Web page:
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Abenomics is Dying

Abe Bill

SNA (Tokyo) — A policy begins when it is announced by its policymakers, but it can be a much trickier matter to judge when a policy ends. Still, we may now say with some degree of confidence that the era of Abenomics is coming to an end. This is not dependent on whether today’s market meltdown in China is just a blip on the screen or the signal for something much more significant.

Abenomics, of course, captured the world’s imagination in the spring of 2013 with its imagery of the “three arrows” that would restore longterm growth to the Japanese economy. Those three arrows were, of course, fiscal stimulus, monetary easing, and structural reform.

By general consensus, the first two arrows of Abenomics hit their mark, at least in the short term. More government spending led to better economic growth rates; and under the leadership of Haruhiko Kuroda, Prime Minister Shinzo Abe’s key ally at the Bank of Japan, monetary easing had a dramatic effect, taking the Yen from roughly the 80 level versus the US Dollar to the 120 level, and thus making Japanese exports more price competitive in the international market.

Economists have had a much less enthusiastic assessment of the Abe administration’s performance on structural reform. Some say there was hardly any substantial progress at all, while others have a more generous assessment, saying that in a low-key fashion many small reforms were enacted and they were helpful. Both wings of that debate, however, would agree that there was no symbolic centerpiece of the structural reform efforts that could be compared, for example, with former Prime Minister Junichiro Koizumi’s quest to privatize Japan Post.

At any rate, two years on from the unveiling of Abenomics, it is clear enough that it didn’t achieve what it had originally advertized.

Fiscal stimulus and monetary easing were meant to inflate the economy, covering many of the short-term deflationary effects that could be expected to result from serious structural reforms. In fact, however, the inflationary boost was not spent to cover such reforms, but rather to mitigate the worst effects of raising the consumption tax from 5% to 8% in April 2014. The structural reforms, if they really occurred at all, were both relatively modest and came too late in the process.

Put another way, if an economist were to look back several years from now to assess whether or not the theories behind Abenomics were a success or a failure in the case of Japan from 2013-2015, probably the only possible verdict would be that Abenomics never happened—that what was implemented did not match the original concept, since the third arrow was either missing or at much too indistinct. And even if Prime Minister Shinzo Abe gets busy today with serious structural reforms it would be too late to test the theories of Abenomics as the whole point was to fire the three arrows simultaneously.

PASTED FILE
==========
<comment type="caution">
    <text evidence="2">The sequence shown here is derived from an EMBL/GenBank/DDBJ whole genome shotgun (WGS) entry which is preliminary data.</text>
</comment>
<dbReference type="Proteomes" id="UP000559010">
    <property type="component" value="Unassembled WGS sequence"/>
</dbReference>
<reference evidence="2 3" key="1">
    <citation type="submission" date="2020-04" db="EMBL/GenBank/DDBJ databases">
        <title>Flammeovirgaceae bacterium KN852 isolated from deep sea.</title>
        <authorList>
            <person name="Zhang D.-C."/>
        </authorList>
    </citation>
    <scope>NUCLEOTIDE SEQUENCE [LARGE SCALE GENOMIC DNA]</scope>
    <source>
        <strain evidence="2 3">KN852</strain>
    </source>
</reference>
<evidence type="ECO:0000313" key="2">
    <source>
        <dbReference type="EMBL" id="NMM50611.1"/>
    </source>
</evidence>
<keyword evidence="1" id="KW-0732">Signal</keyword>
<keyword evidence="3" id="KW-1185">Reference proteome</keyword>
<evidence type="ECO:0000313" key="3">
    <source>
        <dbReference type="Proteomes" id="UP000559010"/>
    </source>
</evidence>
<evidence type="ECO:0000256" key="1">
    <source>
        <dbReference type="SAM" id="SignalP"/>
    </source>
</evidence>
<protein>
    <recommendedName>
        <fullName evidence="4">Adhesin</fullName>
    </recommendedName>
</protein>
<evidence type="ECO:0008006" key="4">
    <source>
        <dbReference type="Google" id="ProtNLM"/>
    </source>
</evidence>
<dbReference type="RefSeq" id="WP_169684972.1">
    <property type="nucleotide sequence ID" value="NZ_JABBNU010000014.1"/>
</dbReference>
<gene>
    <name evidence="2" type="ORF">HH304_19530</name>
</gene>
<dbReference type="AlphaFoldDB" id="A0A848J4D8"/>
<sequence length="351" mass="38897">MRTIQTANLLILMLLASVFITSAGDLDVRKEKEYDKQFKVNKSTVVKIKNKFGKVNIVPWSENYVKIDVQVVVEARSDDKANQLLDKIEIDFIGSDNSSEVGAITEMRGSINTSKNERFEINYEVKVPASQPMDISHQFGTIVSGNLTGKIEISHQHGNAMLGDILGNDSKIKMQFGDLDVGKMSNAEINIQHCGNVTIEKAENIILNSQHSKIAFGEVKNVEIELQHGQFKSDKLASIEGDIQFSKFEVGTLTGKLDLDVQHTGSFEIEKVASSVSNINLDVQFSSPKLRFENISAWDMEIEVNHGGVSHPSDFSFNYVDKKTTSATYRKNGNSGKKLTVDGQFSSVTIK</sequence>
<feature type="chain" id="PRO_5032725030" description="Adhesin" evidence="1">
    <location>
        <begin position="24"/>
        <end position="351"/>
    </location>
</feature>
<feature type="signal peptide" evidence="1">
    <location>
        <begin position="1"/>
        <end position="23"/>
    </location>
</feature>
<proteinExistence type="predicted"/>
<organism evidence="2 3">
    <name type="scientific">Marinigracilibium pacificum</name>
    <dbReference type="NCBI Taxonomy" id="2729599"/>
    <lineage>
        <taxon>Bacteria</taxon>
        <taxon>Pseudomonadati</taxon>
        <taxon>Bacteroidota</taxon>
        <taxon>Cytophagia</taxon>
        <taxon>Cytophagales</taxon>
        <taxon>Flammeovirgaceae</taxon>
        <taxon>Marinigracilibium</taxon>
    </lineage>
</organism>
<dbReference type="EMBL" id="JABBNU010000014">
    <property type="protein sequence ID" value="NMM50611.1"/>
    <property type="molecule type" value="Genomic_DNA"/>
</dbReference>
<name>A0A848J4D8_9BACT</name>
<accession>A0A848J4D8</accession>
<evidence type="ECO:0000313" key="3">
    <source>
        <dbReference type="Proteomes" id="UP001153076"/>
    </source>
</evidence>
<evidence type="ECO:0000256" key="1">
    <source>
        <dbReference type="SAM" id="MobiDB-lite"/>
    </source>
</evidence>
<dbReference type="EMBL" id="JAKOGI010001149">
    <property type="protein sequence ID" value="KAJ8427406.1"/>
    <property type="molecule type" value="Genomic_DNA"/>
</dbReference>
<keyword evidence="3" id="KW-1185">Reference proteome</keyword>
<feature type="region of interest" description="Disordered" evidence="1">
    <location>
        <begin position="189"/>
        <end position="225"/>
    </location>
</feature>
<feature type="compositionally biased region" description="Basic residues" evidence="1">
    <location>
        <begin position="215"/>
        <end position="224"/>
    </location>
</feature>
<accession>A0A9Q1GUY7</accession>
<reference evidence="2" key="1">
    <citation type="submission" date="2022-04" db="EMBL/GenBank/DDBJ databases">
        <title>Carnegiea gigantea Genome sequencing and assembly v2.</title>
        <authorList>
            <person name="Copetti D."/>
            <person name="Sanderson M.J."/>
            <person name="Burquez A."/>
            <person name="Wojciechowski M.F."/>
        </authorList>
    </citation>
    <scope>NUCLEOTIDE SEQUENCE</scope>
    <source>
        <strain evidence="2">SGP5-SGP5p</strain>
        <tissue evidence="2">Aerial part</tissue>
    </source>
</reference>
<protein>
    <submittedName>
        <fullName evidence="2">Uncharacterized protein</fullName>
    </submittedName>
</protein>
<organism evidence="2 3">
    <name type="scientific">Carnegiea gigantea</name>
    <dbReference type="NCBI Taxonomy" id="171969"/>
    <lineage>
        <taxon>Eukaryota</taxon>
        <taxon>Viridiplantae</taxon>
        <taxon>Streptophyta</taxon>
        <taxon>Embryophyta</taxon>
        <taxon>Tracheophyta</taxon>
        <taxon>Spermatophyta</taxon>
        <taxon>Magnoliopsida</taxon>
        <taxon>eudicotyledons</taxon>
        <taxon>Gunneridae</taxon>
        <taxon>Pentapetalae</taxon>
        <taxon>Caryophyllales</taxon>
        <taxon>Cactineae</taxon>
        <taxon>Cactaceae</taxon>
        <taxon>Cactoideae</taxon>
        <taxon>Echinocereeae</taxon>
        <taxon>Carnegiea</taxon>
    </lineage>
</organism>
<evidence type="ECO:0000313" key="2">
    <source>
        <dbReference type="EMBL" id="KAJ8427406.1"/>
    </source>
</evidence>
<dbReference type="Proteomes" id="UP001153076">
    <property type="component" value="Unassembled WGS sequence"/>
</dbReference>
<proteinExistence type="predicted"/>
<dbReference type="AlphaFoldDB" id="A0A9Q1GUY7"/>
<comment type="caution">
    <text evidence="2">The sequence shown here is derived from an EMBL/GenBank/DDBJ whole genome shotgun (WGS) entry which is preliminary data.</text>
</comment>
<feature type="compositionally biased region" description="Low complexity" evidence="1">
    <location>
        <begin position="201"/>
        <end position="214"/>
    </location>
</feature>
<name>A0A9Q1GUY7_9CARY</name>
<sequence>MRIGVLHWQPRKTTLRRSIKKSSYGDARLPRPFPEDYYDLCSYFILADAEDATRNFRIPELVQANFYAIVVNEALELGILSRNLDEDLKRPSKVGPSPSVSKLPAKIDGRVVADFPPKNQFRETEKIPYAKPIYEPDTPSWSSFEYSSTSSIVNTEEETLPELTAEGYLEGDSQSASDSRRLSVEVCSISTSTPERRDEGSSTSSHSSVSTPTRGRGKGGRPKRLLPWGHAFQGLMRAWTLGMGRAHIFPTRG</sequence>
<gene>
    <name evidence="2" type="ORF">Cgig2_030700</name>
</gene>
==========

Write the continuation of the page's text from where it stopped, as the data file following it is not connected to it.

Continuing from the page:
But if the era of Abenomics never really happened, then how can we declare that it is now ending, two years later?

This refers to a different Abenomics—not the economic theory but the political campaign. Shinzo Abe himself has always been a politician and not an economist, and although his desire to create an economically “strong” Japan is sincere, it is the political effects that weigh most heavily in his own imagination.

In this political sense, Abenomics was a great success. It was the clearest reflection of the basic lesson that Shinzo Abe learned from his first, failed administration in 2006-2007. He came to understand that the Japanese general public did not share his personal priority of “ending the postwar political regime,” but was instead much more concerned with mundane pocketbook issues like jobs and food on the table. Abenomics’ promises were exactly what the Japanese public wanted to hear, and they rewarded Shinzo Abe with high approval ratings.

The political capital Abe gained from Abenomics was spent on achieving his lifelong dreams of reshaping Japanese security policy and education, or, in other words, to end the postwar political regime.

By the summer of 2015, Shinzo Abe seems no longer able to disguise his lack of genuine interest in “political Abenomics” and instead is focused almost obsessively on using all of his remaining energy on pushing the “Legislation for Peace and Security” through the Diet.

Abe probably has enough remaining political strength to succeed in his immediate objective, though it may very well bring about a much earlier end to his administration than otherwise would have been the case. Now the prospect of Shinzo Abe stepping down in September is a very real one, though under normal circumstances, if he would take a less aggressive approach, he could probably stay in office for another two or three years.

A comparison might therefore be made between “economic Abenomics” which spent most of its inflationary capital on absorbing the effects of the consumption tax hike, with “political Abenomics” whose capital is being spent on loosening the legal restraints on the deployment and use of Japanese military force.

At any rate, both aspects of Abenomics—the economic and the political—are now expiring: Abenomics is dying.

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